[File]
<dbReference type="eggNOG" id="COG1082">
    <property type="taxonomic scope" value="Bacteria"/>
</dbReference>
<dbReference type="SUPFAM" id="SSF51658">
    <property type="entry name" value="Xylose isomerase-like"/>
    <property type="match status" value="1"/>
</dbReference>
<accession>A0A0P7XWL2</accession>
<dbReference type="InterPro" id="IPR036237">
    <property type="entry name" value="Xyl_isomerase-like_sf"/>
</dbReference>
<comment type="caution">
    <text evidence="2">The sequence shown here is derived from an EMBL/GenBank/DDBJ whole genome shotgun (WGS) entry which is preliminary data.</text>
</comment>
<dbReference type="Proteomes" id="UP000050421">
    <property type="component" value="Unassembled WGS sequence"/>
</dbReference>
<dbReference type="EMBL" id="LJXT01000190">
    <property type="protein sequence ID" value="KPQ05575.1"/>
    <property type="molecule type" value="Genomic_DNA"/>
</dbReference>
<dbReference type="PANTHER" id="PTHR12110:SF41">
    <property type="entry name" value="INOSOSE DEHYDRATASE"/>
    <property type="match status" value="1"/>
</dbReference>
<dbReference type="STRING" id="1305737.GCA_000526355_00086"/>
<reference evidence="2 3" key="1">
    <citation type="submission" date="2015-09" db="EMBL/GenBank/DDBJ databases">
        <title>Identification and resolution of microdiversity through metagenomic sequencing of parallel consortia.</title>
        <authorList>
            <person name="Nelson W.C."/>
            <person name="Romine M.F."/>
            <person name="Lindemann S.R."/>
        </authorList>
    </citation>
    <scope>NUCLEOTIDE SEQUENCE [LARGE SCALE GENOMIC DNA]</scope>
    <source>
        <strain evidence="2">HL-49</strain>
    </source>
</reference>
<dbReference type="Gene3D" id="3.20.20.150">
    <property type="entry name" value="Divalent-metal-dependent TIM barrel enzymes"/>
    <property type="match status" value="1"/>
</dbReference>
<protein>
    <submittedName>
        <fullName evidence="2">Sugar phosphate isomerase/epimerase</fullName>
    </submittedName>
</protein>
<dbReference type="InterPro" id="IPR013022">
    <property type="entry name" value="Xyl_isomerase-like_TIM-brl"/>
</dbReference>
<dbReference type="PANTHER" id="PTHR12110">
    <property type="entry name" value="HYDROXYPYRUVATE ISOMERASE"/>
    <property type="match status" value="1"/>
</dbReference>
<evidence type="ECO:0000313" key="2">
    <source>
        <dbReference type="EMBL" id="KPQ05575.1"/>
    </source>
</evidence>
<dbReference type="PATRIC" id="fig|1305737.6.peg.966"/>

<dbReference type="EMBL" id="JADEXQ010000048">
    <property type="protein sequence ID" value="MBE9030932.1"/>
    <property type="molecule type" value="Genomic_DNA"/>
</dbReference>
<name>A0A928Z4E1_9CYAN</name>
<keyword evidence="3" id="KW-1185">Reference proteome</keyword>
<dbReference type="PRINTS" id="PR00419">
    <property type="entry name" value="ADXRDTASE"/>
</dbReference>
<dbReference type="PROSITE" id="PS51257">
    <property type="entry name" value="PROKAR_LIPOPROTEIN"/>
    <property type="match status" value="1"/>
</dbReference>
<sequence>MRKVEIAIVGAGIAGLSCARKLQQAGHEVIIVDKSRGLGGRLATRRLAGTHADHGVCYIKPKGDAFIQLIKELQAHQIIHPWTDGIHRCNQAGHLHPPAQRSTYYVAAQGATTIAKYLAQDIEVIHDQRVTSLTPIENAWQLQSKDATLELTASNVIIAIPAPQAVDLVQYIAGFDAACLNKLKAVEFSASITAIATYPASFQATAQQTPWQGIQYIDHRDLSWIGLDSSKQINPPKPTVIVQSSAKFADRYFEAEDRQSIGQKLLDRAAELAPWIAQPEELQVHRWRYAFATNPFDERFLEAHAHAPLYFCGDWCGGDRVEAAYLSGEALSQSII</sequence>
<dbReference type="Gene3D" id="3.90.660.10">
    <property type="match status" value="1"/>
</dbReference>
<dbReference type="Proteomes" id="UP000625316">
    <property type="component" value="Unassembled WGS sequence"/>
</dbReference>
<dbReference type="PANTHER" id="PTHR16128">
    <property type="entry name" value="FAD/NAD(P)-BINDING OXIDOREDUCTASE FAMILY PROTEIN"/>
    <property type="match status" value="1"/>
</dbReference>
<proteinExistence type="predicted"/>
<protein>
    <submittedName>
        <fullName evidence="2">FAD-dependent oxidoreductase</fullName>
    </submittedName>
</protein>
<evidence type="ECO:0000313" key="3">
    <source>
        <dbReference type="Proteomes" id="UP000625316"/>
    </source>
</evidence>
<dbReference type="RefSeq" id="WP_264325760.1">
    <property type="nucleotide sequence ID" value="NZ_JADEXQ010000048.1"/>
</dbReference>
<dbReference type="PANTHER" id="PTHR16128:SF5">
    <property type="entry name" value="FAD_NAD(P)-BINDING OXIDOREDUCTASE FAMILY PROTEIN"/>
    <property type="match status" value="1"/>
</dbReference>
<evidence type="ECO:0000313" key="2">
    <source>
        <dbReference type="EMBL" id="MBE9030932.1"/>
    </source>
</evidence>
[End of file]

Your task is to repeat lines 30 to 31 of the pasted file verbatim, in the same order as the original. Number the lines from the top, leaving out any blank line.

        <authorList>
            <person name="Nelson W.C."/>